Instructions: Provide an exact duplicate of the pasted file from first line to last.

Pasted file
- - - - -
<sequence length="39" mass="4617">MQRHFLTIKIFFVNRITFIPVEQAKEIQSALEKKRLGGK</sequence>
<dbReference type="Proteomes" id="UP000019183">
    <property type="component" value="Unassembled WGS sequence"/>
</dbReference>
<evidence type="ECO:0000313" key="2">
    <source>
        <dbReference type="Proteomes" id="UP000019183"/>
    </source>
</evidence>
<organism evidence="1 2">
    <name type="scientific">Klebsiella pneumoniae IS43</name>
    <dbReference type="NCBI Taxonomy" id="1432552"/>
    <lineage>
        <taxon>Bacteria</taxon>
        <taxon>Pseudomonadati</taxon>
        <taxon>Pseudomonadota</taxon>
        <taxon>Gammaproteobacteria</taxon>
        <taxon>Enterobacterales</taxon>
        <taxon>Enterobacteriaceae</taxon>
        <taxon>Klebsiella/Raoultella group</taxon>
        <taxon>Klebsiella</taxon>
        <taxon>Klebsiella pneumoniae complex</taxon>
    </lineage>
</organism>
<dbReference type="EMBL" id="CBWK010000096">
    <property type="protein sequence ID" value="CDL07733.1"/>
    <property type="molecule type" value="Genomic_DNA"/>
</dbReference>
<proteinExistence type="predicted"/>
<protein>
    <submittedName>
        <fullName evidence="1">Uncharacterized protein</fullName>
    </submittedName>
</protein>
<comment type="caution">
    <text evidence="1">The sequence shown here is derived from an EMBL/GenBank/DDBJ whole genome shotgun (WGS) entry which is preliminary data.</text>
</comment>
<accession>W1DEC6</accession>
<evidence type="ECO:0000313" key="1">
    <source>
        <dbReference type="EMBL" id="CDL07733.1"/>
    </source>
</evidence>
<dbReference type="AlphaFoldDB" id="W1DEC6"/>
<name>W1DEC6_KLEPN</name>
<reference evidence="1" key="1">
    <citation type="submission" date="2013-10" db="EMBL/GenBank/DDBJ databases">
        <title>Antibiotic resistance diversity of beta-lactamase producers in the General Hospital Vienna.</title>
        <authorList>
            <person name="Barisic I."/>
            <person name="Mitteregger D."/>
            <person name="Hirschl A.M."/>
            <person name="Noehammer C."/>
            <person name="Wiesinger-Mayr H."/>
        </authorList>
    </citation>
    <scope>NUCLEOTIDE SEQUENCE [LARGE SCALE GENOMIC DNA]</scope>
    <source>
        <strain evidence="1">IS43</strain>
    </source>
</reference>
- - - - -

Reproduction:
<sequence length="39" mass="4617">MQRHFLTIKIFFVNRITFIPVEQAKEIQSALEKKRLGGK</sequence>
<dbReference type="Proteomes" id="UP000019183">
    <property type="component" value="Unassembled WGS sequence"/>
</dbReference>
<evidence type="ECO:0000313" key="2">
    <source>
        <dbReference type="Proteomes" id="UP000019183"/>
    </source>
</evidence>
<organism evidence="1 2">
    <name type="scientific">Klebsiella pneumoniae IS43</name>
    <dbReference type="NCBI Taxonomy" id="1432552"/>
    <lineage>
        <taxon>Bacteria</taxon>
        <taxon>Pseudomonadati</taxon>
        <taxon>Pseudomonadota</taxon>
        <taxon>Gammaproteobacteria</taxon>
        <taxon>Enterobacterales</taxon>
        <taxon>Enterobacteriaceae</taxon>
        <taxon>Klebsiella/Raoultella group</taxon>
        <taxon>Klebsiella</taxon>
        <taxon>Klebsiella pneumoniae complex</taxon>
    </lineage>
</organism>
<dbReference type="EMBL" id="CBWK010000096">
    <property type="protein sequence ID" value="CDL07733.1"/>
    <property type="molecule type" value="Genomic_DNA"/>
</dbReference>
<proteinExistence type="predicted"/>
<protein>
    <submittedName>
        <fullName evidence="1">Uncharacterized protein</fullName>
    </submittedName>
</protein>
<comment type="caution">
    <text evidence="1">The sequence shown here is derived from an EMBL/GenBank/DDBJ whole genome shotgun (WGS) entry which is preliminary data.</text>
</comment>
<accession>W1DEC6</accession>
<evidence type="ECO:0000313" key="1">
    <source>
        <dbReference type="EMBL" id="CDL07733.1"/>
    </source>
</evidence>
<dbReference type="AlphaFoldDB" id="W1DEC6"/>
<name>W1DEC6_KLEPN</name>
<reference evidence="1" key="1">
    <citation type="submission" date="2013-10" db="EMBL/GenBank/DDBJ databases">
        <title>Antibiotic resistance diversity of beta-lactamase producers in the General Hospital Vienna.</title>
        <authorList>
            <person name="Barisic I."/>
            <person name="Mitteregger D."/>
            <person name="Hirschl A.M."/>
            <person name="Noehammer C."/>
            <person name="Wiesinger-Mayr H."/>
        </authorList>
    </citation>
    <scope>NUCLEOTIDE SEQUENCE [LARGE SCALE GENOMIC DNA]</scope>
    <source>
        <strain evidence="1">IS43</strain>
    </source>
</reference>